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Speak up with confidence: Strategies for women in the workplace

Updated: Apr 26



African American woman talking to a coworker in an office

Have you ever felt hesitant to speak up at work, worried about being perceived as too aggressive or not assertive enough? Many of us face this challenge, but there are strategies you can use to express yourself confidently and effectively. As Maya Angelou once said, "I've learned that people will forget what you said, people will forget what you did, but people will never forget how you made them feel." This quote highlights the importance of communication in creating positive relationships at work. Let's explore some tips to help you assertively communicate in the workplace.

 

1. Pick the Right Time and Place: Timing is everything. Choose a moment when you and the other person can have a focused conversation without distractions. Consider their schedule and emotional state to ensure a productive dialogue.


 "Empowering your voice is not about raising it to be heard above others; it's about speaking with such clarity and conviction that others are compelled to listen."

2. Be Direct and Clear: Avoid beating around the bush. Clearly state your thoughts and intentions without ambiguity. This approach shows confidence and helps prevent misunderstandings.

 

3. Stick to the Facts: When presenting an argument or expressing a concern, use concrete examples and evidence to support your points. This approach adds credibility to your communication and makes it more persuasive.

 

4. Listen Actively: Communication is a two-way street. Practice active listening by paying attention to the speaker's words, tone, and body language. Ask clarifying questions to ensure you understand their perspective.

 

5. Ask for Feedback: Seeking feedback from colleagues or supervisors can help you improve your communication skills. It also shows that you value their input and are open to growth and development.

 

6. Use "I" Statements: When expressing your feelings or opinions, use "I" statements to take ownership of your thoughts. For example, say "I feel..." instead of "You make me feel..." This approach promotes personal responsibility and avoids blame.


7. Stay Calm: In challenging situations, remain calm and composed. Take a deep breath and focus on finding a solution rather than getting caught up in emotions. This approach demonstrates maturity and professionalism.

 

8. Approach Every Interaction with Grace: Treat others with respect and kindness, even in difficult conversations. Remember that assertive communication is about finding a balance between being firm and being empathetic.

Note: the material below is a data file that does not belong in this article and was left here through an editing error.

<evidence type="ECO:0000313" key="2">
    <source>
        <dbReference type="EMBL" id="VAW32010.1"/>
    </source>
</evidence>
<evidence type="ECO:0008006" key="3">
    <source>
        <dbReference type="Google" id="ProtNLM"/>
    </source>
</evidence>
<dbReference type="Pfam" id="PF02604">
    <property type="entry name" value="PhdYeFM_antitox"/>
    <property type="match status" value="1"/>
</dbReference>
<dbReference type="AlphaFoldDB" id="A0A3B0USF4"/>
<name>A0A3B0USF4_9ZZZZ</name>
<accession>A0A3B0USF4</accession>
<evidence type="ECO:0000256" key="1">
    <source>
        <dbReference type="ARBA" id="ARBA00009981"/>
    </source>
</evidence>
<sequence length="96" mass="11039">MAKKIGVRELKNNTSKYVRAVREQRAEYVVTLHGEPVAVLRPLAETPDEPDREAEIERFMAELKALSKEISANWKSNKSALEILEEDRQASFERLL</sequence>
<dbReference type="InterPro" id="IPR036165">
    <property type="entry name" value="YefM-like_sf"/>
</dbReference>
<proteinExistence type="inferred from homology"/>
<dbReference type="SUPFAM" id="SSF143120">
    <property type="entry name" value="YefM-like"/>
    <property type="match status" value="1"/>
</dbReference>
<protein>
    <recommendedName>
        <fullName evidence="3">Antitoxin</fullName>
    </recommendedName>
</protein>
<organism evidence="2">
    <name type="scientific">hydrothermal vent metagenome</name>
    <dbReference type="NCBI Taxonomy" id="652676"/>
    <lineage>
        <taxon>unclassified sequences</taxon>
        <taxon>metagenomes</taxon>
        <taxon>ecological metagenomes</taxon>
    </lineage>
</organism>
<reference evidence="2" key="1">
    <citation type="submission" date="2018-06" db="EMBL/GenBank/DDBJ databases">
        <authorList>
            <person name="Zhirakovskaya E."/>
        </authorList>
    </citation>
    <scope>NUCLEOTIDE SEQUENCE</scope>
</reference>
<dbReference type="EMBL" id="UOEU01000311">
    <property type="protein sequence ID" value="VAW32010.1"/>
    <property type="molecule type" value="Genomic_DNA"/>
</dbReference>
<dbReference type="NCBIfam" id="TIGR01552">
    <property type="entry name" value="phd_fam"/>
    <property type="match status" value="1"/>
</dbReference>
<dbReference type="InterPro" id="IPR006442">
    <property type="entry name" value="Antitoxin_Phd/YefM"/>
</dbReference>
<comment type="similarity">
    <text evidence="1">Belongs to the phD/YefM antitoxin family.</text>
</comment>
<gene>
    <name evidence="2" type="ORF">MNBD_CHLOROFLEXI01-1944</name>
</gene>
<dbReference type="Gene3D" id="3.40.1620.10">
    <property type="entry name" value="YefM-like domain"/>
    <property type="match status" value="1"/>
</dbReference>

While these tips can help you improve your assertive communication skills, everyone is different, and there's no one-size-fits-all approach. Working with a coach can provide personalized guidance tailored to your specific needs and temperament. A coach can help you identify your communication style, understand your strengths and areas for improvement, and develop strategies to assert yourself confidently in any situation.

 

Assertive communication is a valuable skill that can help you navigate the complexities of the workplace with confidence and clarity. By practicing these strategies and seeking support when needed, you can empower yourself to speak up, be heard, and make a positive impact in your professional life.



 

Author Bio: Cherie Harris is a seasoned life coach with a proven track record of helping women unlock their full potential and achieve their goals. With a deep-rooted belief in the transformative power of intentional living, Cherie empowers her clients to make deliberate choices that lead to lasting success and fulfillment. Connect with her on LinkedIn for valuable insights and join a community dedicated to living with purpose and passion. To book a complimentary session with Coach Cherie click here.


 

© 2024 The Intentional Woman by Cherie Harris. All rights reserved. No part of this newsletter may be reproduced or transmitted in any form or by any means, electronic or mechanical, without permission in writing from Cherie Harris, Intentionality Coach.


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